How Did Evil Come into the World? A Primordial Free-Will Theodicy

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James P. Sterba has provided a compelling argument to the effect that given the extent of significant, and indeed even horrendous, evil that an all-good and all-powerful being could have prevented, there is no God. There is a hidden assumption in Sterba’s reasoning, involving an inference from God being able to do anything metaphysically possible (omnipotence) to his being, after creation, able to prevent evil. As what follows shows, that isn’t a purely logical matter. It depends on ruling out a determinate theological account of how creation limits what is then metaphysically possible for God, an account set out in detail below. So Sterba’s argument is not deductively valid, unless that account is incoherent. Accordingly, we are back in the realm of total judgments of theoretical plausibility, and the effects of God-given grace on what then will strike one as the right view to live by.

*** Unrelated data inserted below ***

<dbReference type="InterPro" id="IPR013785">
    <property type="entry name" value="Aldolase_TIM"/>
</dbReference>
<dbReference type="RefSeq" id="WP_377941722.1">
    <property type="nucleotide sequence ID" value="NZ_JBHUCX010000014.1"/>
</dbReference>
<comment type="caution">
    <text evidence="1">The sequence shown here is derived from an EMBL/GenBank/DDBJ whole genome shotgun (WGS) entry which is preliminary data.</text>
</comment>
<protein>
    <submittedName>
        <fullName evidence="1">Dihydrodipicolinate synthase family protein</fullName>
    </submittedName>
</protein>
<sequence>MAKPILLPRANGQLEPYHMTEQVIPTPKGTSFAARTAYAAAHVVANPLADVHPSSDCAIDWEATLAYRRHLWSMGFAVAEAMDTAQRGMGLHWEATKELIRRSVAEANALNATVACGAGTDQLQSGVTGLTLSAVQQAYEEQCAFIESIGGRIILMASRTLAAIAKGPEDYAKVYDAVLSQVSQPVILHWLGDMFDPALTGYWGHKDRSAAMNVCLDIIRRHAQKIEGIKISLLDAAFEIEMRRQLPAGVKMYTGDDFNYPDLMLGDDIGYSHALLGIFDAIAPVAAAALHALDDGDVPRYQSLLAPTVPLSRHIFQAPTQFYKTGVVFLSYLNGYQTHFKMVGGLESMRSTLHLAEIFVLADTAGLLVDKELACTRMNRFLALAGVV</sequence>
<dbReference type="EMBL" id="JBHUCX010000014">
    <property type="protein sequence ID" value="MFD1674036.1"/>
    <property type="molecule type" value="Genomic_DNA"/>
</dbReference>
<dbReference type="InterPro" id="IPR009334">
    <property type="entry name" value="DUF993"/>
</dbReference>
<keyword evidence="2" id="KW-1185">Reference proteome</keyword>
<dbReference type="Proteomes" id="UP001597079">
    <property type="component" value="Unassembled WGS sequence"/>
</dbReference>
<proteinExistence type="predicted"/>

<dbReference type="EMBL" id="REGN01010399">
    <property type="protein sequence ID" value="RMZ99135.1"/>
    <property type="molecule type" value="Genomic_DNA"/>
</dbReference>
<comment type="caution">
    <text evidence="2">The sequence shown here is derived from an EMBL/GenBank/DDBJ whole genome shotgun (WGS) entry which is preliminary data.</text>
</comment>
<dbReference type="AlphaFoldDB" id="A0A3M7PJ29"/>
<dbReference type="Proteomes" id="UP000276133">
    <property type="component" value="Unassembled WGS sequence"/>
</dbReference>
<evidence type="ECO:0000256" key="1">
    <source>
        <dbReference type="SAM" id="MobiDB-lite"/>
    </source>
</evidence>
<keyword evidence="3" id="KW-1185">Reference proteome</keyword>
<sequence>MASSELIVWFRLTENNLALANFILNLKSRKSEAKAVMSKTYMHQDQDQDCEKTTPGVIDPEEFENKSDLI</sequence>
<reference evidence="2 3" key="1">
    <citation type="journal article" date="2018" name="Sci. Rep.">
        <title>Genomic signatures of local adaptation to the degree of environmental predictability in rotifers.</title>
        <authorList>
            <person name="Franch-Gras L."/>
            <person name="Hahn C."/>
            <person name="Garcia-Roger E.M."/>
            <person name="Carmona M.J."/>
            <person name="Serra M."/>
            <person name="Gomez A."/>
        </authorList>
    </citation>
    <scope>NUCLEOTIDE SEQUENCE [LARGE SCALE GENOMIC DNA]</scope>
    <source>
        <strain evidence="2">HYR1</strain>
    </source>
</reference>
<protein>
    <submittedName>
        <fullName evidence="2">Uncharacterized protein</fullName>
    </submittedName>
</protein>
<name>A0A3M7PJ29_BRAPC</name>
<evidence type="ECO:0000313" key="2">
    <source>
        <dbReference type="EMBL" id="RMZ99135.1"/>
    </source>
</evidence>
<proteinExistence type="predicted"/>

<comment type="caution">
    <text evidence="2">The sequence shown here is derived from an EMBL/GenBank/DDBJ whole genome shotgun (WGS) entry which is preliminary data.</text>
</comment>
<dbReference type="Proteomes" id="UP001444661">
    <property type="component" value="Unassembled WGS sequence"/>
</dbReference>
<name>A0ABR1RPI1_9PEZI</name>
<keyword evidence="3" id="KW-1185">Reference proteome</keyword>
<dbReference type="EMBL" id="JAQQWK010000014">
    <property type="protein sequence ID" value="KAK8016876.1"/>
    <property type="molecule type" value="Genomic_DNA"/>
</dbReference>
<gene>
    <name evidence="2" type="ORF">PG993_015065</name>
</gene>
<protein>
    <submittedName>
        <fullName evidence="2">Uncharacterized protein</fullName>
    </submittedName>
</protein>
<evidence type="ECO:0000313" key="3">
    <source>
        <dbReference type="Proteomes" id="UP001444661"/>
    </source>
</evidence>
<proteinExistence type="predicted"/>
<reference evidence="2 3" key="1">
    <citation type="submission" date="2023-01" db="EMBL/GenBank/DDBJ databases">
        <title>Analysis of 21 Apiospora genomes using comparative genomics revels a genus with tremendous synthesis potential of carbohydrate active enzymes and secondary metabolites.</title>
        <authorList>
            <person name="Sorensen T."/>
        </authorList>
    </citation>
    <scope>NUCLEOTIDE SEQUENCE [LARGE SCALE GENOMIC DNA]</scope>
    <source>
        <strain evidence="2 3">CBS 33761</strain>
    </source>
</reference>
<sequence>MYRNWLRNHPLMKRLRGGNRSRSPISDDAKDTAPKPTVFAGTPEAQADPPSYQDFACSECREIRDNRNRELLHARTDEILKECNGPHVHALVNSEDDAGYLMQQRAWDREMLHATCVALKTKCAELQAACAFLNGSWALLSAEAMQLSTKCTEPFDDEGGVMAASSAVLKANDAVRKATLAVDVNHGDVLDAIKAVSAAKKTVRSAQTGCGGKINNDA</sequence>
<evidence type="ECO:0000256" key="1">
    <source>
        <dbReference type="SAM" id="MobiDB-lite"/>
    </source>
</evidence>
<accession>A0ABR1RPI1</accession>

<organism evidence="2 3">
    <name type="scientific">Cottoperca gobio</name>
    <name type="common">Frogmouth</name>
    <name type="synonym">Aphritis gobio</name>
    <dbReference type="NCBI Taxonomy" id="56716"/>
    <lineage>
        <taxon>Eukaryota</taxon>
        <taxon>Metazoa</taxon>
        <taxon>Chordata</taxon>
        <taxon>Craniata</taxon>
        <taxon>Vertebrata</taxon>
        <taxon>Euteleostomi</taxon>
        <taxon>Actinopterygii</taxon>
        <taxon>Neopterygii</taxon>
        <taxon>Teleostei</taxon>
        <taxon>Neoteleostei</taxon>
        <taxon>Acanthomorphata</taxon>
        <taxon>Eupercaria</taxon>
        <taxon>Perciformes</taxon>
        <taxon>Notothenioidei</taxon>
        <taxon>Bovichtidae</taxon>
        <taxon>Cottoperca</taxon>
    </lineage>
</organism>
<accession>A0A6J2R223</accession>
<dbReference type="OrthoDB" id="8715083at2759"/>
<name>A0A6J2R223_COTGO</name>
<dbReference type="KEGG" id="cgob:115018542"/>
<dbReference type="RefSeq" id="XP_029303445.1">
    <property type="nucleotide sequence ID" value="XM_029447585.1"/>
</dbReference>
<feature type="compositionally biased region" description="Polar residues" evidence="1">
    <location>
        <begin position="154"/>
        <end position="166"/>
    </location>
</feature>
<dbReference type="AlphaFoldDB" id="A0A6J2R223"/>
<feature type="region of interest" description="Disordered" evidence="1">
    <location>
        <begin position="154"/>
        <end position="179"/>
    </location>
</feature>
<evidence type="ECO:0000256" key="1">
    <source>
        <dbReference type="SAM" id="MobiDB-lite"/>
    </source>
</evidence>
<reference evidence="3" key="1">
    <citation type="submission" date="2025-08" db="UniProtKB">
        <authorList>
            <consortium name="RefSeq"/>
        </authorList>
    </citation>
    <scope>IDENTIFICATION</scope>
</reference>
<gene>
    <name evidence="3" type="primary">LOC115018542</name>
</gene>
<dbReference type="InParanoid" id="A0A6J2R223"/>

Original languageEnglish (US)
Article number402
Issue number3
StatePublished - Mar 2023

All Science Journal Classification (ASJC) codes

  • Religious studies


  • God
  • God’s reason for creating
  • God’s redemptive back-up plan
  • Neo-Platonism
  • abjuration
  • fine-tuning as demiurgic work
  • grace
  • holiness
  • modal argument for God’s existence
  • negative demiurgy
  • omnipotence
  • the Beatific Vision
  • the Principle of Sufficient Reason
  • the free will defense
  • the importance of a community of grace
  • the mismatch between God’s reasons for creating and the total face of the material universe
  • the origin of evil
  • the problem of evil
  • why there is something rather than nothing


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